Charles Babbage’s multifaceted interests and activities can be summed up as relating to the expansion of knowledge and to its efficient use. Babbage was a strong advocate on behalf of both pure and applied science and argued that the accumulation of knowledge made a greater contribution to economic progress than the accumulation of capital. While the accumulation of knowledge was important so also was the efficient use of what was known. Babbage emphasised the importance of measurement, data collection and the co-ordination of dispersed knowledge. He argued that the division of labour based on the level of skill economised on the use of knowledge embodied in people and suggested opportunities for further economy by means of embodiment in machinery and equipment. Babbage paid unusual attention to problems of asymmetric information and transaction costs more generally and explored how these costs influenced, and were influenced, by industrial organisation.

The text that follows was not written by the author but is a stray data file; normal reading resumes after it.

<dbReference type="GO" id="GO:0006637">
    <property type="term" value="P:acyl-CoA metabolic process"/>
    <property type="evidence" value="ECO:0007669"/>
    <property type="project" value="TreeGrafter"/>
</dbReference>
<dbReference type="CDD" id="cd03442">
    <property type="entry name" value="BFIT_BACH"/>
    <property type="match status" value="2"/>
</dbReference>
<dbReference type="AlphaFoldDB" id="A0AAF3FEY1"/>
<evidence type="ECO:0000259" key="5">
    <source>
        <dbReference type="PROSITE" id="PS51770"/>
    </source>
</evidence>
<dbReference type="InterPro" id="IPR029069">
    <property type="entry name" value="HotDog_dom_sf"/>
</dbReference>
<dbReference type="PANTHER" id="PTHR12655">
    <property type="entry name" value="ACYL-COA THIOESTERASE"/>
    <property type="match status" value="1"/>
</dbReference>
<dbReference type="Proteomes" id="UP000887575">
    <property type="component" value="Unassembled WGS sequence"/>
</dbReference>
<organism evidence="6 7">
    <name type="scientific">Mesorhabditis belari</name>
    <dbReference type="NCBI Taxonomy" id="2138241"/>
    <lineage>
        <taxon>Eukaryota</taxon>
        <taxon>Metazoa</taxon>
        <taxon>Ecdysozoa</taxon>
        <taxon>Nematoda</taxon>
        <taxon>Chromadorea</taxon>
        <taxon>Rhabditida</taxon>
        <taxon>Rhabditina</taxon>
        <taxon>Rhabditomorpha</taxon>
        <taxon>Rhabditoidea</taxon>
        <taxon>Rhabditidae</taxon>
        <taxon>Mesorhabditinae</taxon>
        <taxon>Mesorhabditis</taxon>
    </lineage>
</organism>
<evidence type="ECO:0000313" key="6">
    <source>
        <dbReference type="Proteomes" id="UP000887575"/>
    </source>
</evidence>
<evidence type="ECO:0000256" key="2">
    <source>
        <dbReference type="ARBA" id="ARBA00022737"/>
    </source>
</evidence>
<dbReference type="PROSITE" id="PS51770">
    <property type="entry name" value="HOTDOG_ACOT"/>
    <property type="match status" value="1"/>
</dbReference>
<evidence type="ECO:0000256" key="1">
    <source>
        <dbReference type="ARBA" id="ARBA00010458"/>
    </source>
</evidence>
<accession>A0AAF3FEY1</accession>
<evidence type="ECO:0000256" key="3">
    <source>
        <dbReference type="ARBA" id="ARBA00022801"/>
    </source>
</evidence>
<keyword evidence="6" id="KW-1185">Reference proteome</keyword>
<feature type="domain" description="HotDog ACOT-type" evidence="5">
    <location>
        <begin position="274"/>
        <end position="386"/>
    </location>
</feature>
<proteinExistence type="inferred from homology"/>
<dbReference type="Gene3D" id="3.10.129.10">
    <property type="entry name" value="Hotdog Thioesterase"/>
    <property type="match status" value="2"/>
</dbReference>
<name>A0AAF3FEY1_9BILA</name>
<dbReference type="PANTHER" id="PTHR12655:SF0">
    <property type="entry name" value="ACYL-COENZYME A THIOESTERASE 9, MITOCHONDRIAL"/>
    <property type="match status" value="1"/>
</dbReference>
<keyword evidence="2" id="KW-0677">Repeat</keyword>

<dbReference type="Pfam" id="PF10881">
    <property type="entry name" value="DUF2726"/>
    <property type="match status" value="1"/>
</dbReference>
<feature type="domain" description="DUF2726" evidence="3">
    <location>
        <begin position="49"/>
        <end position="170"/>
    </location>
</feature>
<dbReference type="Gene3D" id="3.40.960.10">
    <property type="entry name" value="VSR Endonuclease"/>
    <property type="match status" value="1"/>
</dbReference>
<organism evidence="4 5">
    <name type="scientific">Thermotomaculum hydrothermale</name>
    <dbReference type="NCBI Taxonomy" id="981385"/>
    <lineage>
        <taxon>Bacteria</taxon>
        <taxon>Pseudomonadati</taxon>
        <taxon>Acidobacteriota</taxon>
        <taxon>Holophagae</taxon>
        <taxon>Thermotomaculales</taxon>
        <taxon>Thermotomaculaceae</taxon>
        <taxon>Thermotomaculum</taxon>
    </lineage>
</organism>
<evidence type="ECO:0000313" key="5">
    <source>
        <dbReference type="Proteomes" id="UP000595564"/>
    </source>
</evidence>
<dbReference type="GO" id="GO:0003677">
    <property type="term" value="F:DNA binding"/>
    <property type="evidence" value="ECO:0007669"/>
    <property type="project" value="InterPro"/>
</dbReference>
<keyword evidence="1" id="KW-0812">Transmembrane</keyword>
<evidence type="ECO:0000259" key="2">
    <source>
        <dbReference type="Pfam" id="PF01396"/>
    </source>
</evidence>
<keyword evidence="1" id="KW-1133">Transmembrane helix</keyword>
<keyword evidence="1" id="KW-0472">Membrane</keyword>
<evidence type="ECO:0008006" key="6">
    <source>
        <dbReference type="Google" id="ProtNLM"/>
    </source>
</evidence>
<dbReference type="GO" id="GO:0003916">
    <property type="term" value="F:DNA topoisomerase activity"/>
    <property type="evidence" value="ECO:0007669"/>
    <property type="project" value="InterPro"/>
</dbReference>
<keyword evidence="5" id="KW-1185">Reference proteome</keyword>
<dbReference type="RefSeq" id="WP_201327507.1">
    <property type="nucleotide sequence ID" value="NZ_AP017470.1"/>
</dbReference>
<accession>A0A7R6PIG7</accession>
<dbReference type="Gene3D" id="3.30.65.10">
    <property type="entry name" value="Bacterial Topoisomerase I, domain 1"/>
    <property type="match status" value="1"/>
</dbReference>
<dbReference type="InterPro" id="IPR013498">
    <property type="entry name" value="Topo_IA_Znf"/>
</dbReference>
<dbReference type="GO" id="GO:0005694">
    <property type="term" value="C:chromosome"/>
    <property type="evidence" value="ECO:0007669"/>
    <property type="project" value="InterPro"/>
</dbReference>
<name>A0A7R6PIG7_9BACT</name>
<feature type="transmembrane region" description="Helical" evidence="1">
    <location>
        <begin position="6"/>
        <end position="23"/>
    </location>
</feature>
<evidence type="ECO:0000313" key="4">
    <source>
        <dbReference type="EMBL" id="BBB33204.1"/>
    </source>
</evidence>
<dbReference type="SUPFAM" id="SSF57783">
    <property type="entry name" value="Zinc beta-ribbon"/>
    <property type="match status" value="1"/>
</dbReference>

|Title of host publication||Information and the History of Philosophy|
|Number of pages||17|
|Publication status||Published - 18 Jun 2021|
- transaction costs
- division of labour
ASJC Scopus subject areas
- Economics, Econometrics and Finance(all)